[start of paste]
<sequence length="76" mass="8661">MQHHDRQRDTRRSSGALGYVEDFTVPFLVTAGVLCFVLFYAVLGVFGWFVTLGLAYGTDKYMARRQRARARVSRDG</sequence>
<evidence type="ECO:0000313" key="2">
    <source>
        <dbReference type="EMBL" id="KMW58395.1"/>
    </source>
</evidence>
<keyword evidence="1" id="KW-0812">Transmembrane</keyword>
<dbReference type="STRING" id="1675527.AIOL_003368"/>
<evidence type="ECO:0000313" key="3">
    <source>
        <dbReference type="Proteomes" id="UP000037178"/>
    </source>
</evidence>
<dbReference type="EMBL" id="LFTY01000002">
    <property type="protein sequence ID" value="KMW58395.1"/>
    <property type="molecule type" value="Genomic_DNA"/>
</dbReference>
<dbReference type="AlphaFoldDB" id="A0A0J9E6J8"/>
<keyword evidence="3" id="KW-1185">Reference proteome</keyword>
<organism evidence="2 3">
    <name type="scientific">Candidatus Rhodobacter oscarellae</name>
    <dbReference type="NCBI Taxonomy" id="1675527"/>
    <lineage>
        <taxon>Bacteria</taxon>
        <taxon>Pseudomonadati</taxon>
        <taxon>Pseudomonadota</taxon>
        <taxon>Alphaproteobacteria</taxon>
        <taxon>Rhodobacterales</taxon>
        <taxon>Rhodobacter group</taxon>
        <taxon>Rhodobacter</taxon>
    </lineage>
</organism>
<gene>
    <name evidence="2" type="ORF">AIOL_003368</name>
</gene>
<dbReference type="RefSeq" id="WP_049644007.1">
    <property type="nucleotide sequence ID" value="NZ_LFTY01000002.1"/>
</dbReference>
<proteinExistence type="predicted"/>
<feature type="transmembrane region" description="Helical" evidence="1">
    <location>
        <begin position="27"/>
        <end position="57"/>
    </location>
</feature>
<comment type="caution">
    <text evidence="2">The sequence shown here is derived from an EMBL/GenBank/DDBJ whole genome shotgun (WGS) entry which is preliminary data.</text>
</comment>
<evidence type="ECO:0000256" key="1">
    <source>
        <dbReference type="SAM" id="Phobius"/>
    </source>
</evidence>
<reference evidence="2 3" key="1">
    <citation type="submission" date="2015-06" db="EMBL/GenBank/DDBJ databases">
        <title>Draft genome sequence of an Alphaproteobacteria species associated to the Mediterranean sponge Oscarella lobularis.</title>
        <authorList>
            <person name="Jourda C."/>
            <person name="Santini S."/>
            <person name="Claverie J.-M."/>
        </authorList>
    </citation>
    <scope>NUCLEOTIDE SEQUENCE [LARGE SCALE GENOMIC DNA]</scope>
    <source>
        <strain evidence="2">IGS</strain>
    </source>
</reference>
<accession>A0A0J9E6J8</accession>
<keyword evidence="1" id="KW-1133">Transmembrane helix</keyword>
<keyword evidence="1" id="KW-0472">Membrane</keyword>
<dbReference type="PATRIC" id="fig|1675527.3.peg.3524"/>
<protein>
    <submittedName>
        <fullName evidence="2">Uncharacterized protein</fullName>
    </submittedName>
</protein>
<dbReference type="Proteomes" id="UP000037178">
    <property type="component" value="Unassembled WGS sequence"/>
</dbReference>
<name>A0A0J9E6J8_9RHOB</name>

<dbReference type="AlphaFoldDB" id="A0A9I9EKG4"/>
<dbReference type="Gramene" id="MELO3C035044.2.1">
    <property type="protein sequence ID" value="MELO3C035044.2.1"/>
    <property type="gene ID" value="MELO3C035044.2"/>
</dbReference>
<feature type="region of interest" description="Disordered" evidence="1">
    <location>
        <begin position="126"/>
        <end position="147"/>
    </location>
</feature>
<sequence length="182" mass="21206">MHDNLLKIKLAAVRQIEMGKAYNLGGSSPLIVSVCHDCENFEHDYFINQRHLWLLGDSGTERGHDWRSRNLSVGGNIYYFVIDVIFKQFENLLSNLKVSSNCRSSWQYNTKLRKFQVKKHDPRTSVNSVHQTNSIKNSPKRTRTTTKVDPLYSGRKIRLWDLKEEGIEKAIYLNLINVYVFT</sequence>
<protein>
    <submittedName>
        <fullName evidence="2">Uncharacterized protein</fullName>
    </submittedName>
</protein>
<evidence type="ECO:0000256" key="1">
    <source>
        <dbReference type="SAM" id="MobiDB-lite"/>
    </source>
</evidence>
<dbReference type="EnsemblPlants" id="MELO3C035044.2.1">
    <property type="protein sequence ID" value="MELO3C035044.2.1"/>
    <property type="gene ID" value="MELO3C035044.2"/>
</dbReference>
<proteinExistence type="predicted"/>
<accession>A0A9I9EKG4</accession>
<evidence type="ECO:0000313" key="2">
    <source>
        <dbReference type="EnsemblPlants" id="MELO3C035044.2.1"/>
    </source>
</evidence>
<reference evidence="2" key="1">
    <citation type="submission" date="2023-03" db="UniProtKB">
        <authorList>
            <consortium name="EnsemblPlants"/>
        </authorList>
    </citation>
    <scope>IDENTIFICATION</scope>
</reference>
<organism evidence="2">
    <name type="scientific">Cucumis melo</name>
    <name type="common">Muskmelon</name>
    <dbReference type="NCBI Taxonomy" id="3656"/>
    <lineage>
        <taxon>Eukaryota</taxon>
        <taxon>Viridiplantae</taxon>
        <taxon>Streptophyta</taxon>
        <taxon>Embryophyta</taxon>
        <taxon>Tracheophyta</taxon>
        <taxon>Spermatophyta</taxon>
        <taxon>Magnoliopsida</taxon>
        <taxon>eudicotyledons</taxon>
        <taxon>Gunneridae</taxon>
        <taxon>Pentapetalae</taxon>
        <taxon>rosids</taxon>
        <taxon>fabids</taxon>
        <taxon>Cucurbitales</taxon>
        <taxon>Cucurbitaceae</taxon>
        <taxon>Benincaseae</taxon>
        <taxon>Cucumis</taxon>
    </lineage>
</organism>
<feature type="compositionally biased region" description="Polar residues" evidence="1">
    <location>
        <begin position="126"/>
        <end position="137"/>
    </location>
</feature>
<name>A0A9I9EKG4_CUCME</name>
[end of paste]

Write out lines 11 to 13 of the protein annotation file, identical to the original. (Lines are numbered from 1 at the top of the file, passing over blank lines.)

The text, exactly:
        <dbReference type="Proteomes" id="UP000037178"/>
    </source>
</evidence>